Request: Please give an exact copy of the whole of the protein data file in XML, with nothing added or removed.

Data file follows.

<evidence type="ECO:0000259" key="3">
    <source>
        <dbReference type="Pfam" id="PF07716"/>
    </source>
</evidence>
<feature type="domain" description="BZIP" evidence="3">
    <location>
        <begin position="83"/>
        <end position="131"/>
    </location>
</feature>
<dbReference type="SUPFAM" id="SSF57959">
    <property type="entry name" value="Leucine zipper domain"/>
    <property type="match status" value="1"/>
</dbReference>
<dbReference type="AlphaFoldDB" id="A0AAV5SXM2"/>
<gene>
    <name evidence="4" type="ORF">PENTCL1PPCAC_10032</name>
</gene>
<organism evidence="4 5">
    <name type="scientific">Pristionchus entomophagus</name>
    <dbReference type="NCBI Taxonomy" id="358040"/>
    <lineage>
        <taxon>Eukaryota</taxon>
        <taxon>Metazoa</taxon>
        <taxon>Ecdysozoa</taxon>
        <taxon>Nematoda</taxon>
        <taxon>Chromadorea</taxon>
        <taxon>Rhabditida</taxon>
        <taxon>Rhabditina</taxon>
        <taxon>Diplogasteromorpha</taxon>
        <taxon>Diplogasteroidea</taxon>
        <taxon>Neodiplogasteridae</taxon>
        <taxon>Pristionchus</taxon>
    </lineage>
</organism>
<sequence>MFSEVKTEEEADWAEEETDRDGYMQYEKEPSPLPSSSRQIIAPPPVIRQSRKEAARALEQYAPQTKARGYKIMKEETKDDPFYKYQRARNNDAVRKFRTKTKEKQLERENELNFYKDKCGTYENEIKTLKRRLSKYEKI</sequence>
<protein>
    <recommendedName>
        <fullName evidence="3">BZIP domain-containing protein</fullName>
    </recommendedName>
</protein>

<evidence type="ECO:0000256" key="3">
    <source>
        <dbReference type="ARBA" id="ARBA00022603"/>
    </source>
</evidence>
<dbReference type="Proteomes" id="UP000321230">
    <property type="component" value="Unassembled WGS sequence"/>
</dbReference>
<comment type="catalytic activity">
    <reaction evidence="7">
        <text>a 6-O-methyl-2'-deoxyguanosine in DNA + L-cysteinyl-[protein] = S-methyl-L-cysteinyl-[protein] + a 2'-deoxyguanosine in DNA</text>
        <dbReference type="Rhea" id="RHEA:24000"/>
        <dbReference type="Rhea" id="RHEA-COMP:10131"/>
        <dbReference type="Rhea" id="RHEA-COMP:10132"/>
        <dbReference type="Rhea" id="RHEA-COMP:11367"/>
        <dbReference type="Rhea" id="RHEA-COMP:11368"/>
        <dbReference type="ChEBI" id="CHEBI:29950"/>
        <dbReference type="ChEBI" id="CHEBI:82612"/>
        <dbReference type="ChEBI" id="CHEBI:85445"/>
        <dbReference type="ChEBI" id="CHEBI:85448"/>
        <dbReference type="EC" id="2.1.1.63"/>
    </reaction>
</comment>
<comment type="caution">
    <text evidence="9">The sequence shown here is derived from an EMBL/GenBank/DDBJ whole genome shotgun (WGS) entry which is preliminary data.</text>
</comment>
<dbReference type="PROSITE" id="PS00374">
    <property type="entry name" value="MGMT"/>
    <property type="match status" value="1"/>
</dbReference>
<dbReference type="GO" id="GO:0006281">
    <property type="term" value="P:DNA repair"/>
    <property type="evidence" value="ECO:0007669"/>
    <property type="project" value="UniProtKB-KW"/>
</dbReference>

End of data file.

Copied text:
<evidence type="ECO:0000259" key="3">
    <source>
        <dbReference type="Pfam" id="PF07716"/>
    </source>
</evidence>
<feature type="domain" description="BZIP" evidence="3">
    <location>
        <begin position="83"/>
        <end position="131"/>
    </location>
</feature>
<dbReference type="SUPFAM" id="SSF57959">
    <property type="entry name" value="Leucine zipper domain"/>
    <property type="match status" value="1"/>
</dbReference>
<dbReference type="AlphaFoldDB" id="A0AAV5SXM2"/>
<gene>
    <name evidence="4" type="ORF">PENTCL1PPCAC_10032</name>
</gene>
<organism evidence="4 5">
    <name type="scientific">Pristionchus entomophagus</name>
    <dbReference type="NCBI Taxonomy" id="358040"/>
    <lineage>
        <taxon>Eukaryota</taxon>
        <taxon>Metazoa</taxon>
        <taxon>Ecdysozoa</taxon>
        <taxon>Nematoda</taxon>
        <taxon>Chromadorea</taxon>
        <taxon>Rhabditida</taxon>
        <taxon>Rhabditina</taxon>
        <taxon>Diplogasteromorpha</taxon>
        <taxon>Diplogasteroidea</taxon>
        <taxon>Neodiplogasteridae</taxon>
        <taxon>Pristionchus</taxon>
    </lineage>
</organism>
<sequence>MFSEVKTEEEADWAEEETDRDGYMQYEKEPSPLPSSSRQIIAPPPVIRQSRKEAARALEQYAPQTKARGYKIMKEETKDDPFYKYQRARNNDAVRKFRTKTKEKQLERENELNFYKDKCGTYENEIKTLKRRLSKYEKI</sequence>
<protein>
    <recommendedName>
        <fullName evidence="3">BZIP domain-containing protein</fullName>
    </recommendedName>
</protein>

<evidence type="ECO:0000256" key="3">
    <source>
        <dbReference type="ARBA" id="ARBA00022603"/>
    </source>
</evidence>
<dbReference type="Proteomes" id="UP000321230">
    <property type="component" value="Unassembled WGS sequence"/>
</dbReference>
<comment type="catalytic activity">
    <reaction evidence="7">
        <text>a 6-O-methyl-2'-deoxyguanosine in DNA + L-cysteinyl-[protein] = S-methyl-L-cysteinyl-[protein] + a 2'-deoxyguanosine in DNA</text>
        <dbReference type="Rhea" id="RHEA:24000"/>
        <dbReference type="Rhea" id="RHEA-COMP:10131"/>
        <dbReference type="Rhea" id="RHEA-COMP:10132"/>
        <dbReference type="Rhea" id="RHEA-COMP:11367"/>
        <dbReference type="Rhea" id="RHEA-COMP:11368"/>
        <dbReference type="ChEBI" id="CHEBI:29950"/>
        <dbReference type="ChEBI" id="CHEBI:82612"/>
        <dbReference type="ChEBI" id="CHEBI:85445"/>
        <dbReference type="ChEBI" id="CHEBI:85448"/>
        <dbReference type="EC" id="2.1.1.63"/>
    </reaction>
</comment>
<comment type="caution">
    <text evidence="9">The sequence shown here is derived from an EMBL/GenBank/DDBJ whole genome shotgun (WGS) entry which is preliminary data.</text>
</comment>
<dbReference type="PROSITE" id="PS00374">
    <property type="entry name" value="MGMT"/>
    <property type="match status" value="1"/>
</dbReference>
<dbReference type="GO" id="GO:0006281">
    <property type="term" value="P:DNA repair"/>
    <property type="evidence" value="ECO:0007669"/>
    <property type="project" value="UniProtKB-KW"/>
</dbReference>